- Abstract. Solid state chemistry, is the study of the synthesis, structure and properties of solid state materials and particularly how these are related to each other. It is obviously closely linked to condensed matter physics, mineralogy, crystallography, ceramics, metallurgy, materials science and electronics. We'll begin with some simple illustrations of these relationships, before looking at how structural/crystallographic methods have advanced in order to both characterise and describe the materials we can now make, and where I believe there are limitations in our current tools and understanding, with examples taken from my own work and more generally, and why they are important.

**13 May 2019**: Dr Vanessa Robins (ANU Applied Mathematics).- Time : 11-12.15 (with lunch at VGM from 12.30).
- Location : the boardroom on the ground floor in the MIF.
- Title : An introduction to the mathematical description and computational enumeration of periodic tilings and nets.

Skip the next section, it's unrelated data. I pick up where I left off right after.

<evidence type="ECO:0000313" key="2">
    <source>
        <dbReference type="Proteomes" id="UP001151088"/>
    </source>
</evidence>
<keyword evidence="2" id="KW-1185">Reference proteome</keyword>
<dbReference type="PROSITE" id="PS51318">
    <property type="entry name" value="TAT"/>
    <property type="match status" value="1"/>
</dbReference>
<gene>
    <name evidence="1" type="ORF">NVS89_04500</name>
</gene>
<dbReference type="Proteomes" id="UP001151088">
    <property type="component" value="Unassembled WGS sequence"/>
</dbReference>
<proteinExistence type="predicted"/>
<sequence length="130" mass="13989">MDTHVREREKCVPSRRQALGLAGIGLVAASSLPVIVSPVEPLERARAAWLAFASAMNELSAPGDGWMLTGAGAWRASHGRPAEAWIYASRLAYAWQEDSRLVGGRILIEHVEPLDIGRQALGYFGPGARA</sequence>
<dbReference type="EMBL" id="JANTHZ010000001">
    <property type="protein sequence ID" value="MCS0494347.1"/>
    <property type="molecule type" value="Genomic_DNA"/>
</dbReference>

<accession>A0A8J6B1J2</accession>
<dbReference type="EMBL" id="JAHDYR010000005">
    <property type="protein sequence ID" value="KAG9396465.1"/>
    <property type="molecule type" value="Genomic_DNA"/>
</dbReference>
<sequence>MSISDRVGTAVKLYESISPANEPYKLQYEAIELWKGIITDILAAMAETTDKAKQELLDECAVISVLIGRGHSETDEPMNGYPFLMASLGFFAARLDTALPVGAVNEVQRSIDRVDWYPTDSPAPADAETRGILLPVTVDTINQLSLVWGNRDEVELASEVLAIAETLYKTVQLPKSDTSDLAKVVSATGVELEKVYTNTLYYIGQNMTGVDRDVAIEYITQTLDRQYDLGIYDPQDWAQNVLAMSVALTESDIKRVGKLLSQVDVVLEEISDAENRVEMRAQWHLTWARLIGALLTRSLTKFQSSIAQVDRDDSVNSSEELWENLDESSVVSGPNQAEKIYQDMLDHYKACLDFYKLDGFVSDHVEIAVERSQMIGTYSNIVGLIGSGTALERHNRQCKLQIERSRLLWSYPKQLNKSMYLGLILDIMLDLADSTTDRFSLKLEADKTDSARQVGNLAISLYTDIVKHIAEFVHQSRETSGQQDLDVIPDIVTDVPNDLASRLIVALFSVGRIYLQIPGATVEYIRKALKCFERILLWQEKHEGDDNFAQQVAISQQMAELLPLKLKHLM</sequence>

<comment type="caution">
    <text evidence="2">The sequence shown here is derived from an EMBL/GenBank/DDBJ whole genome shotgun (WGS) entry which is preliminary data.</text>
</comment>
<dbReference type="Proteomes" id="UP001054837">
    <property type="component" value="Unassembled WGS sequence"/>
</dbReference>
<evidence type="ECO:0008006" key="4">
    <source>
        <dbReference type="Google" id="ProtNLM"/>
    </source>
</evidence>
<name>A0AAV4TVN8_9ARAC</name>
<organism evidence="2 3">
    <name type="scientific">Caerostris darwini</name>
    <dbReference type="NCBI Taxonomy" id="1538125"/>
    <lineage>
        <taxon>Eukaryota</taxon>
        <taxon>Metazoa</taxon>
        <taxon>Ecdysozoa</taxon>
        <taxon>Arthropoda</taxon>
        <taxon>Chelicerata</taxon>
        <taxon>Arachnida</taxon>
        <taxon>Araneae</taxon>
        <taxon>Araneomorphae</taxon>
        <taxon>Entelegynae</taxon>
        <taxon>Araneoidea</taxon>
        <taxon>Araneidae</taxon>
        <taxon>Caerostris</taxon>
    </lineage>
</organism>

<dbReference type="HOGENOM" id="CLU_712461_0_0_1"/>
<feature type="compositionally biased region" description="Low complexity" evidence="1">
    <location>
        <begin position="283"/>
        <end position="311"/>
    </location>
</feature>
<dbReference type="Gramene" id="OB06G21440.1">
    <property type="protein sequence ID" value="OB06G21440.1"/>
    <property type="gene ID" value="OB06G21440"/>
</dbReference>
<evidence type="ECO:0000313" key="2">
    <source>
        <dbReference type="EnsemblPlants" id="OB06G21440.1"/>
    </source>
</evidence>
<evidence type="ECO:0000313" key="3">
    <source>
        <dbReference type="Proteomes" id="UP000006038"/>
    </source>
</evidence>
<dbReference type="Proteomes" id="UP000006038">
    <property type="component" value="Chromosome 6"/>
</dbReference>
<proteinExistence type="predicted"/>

- Abstract. Periodic tilings and nets are simplified models of atomic arrangements in crystals. Systematic methods for describing and enumerating possible crystal structures are based on factoring out either the translational periodicity or the full crystallographic symmetry. The mathematical version of “factoring out” gives us an object called an orbifold. I will explain how orbifolds encapsulate the essential elements of a crystallographic group and provide an effective basis for the enumeration of hypothetical crystalline structures. The presentation will be informal and largely based on pictures and examples, hopefully accessible to non-specialists.

**29 April 2019**: Dr Vladimir Gusev (Liverpool Computer Science).- Time : 11-13 (lunch and discussion from about 12).
- Location : the boardroom on the ground floor in the MIF.
- Title : New approaches to the crystal structure prediction